Having a grocery list also keeps your grocery budget in check. When I started the $29 Grocery Budget Challenge in May, I knew I could reduce our spending when I wrote down only essential items on my weekly grocery list.
I have a laminated list in my Life Planner for my grocery list. Everyone in the family knows to write food items on this list for me. When it’s time to go grocery shopping, I transfer this list to a piece of paper (because I’m still a pen and paper gal at heart). My husband and I headed to the store together for no-kid time.
Errands can be a huge time suck. Every time someone comments about Target being the $100 store on Facebook, I laugh nervously and click Like. I know I’m not the only one who heads into Target with one thing on my list, and then I remember all that other stuff that was supposed to be on the list.
I use a free app for the iPhone called Wunderlist. All my errands except my grocery list go in Wunderlist. I don’t have a set day to do my errands since my weekly calendar can vary. Usually, I pick a day that looks less busy and plan a few errands for that day. Generally, I plan enough for 1 1/2 to 2 hours, the perfect amount for my attention span.
Wunderlist can be shared with anyone on any device. Personally, I don’t use it that way since I’m in charge of the errands.
Contact Information for Doctors and Other Important People
Kids get sick. Water heaters break. The primary babysitter cancels. When these emergencies happen, do you have a contact list at your fingertips ensuring you can handle the emergency relatively smoothly? Or, does your husband know how to reach the pediatrician’s office if he’s the one on call for the day?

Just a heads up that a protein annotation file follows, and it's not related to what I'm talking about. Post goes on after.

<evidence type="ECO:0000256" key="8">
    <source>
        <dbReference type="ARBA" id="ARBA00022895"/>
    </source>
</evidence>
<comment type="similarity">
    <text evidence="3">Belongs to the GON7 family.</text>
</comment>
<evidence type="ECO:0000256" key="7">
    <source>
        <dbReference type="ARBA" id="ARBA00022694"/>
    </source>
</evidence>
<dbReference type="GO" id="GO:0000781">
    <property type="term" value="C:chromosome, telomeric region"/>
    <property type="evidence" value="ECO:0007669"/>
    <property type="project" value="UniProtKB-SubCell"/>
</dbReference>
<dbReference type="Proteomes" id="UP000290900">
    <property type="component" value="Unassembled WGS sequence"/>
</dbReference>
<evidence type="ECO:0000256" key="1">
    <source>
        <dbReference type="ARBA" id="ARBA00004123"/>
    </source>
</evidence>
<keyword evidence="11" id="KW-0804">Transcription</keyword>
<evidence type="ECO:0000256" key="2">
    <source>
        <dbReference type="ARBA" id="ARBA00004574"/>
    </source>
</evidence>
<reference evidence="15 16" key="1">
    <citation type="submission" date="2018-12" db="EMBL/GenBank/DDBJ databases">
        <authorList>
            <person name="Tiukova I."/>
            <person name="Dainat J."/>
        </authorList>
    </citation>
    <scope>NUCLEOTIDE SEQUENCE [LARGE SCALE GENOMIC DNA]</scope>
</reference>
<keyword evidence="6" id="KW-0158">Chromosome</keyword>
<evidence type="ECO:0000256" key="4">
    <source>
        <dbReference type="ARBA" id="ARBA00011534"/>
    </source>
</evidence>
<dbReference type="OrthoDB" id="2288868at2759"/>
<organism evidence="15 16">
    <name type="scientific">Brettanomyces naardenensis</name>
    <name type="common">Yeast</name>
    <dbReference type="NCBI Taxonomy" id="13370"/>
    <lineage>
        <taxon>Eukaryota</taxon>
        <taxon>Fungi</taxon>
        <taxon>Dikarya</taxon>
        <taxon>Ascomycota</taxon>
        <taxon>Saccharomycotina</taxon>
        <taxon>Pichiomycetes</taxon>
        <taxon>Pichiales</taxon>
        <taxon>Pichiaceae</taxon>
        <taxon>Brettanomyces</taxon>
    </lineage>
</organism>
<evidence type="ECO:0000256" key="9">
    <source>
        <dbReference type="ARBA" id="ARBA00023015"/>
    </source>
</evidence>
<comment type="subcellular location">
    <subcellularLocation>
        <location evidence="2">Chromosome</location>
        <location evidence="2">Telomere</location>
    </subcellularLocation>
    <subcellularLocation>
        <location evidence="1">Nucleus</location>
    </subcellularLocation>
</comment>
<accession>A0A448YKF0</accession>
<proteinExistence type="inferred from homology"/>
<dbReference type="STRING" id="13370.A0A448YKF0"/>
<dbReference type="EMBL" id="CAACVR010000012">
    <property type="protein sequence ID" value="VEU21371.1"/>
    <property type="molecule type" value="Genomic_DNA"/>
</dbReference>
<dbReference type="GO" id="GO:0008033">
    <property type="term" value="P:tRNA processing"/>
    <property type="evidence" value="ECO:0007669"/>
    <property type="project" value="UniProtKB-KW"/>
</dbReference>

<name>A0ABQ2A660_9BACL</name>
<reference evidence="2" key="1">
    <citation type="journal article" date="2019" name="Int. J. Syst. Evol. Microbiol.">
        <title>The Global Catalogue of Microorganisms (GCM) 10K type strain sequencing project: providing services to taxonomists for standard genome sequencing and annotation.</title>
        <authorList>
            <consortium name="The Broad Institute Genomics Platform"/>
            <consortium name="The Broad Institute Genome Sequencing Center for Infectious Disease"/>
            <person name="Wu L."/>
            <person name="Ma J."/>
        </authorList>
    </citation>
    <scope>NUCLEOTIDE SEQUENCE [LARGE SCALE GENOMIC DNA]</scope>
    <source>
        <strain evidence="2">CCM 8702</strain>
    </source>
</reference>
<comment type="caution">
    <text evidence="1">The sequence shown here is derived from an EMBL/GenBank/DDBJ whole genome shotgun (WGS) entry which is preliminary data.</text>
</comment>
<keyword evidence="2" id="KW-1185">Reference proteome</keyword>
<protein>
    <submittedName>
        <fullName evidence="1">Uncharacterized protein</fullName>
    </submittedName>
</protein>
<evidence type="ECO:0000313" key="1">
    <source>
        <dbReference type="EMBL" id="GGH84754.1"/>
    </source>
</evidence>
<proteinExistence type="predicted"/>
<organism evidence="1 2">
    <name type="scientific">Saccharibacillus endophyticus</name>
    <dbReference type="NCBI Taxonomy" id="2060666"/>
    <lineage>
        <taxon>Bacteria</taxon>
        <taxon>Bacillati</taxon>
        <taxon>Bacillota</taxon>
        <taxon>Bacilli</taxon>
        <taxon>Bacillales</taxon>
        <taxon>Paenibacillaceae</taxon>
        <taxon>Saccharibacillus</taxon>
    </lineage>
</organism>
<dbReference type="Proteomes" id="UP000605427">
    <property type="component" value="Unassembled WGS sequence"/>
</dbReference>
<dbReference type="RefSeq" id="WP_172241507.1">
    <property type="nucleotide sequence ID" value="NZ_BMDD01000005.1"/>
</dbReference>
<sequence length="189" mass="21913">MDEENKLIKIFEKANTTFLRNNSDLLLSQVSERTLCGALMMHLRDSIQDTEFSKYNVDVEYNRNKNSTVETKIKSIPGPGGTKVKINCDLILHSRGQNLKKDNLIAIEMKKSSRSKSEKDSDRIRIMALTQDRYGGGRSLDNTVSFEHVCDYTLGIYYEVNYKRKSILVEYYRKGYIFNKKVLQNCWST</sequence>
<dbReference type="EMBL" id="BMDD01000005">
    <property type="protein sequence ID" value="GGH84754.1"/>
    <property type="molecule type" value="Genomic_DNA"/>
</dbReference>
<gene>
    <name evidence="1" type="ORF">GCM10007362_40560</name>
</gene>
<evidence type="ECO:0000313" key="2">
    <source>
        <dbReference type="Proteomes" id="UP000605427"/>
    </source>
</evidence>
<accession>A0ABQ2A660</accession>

You need a central location to hold the contact information for these very important people in your life. Most people keep the information in their smartphone contacts. What if you need to share the information with a babysitter or your mother-in-law? Having a printed list becomes essential.
I keep all the contacts on my iPhone, making it easy for me to share the contact information with my husband who also has an iPhone. Otherwise, I would text him the information if he needed to call someone. For babysitters, I use the Contact book that came with my Erin Condren Life Planner.
Regular and Deep Cleaning Lists
Even when I’m in a crazy busy season of life, my daily and weekly cleaning lists are the back bone of my housekeeping routine. After pulling them together during my FlyLady days, I’ve tweaked my basic cleaning lists over the years to meet the needs of each season. With my kids getting older, I can delegate many basic cleaning tasks to them and focus more on the monthly zone cleaning.
Free Printables: Daily/Weekly and Zone Cleaning Lists
Last Word: Realistic Routines and Expectations
Let’s not set the bar too high for ourselves. Our goal is to have a reasonably well run home most of the time. We will give ourselves grace when we’re sick, the kids are sick, or we’re knee-deep in holiday preparations. During those more stressful times, we stick to the minimum to keep everyone fed, clothed and healthy, and not feel guilty for not doing more. Doing more is for the slower times.
I’d love to hear what you consider to be essential to running your home. Share your tips and resources in the comments.
How to Set Up an Erin Condren Life Planner as a Meal Planner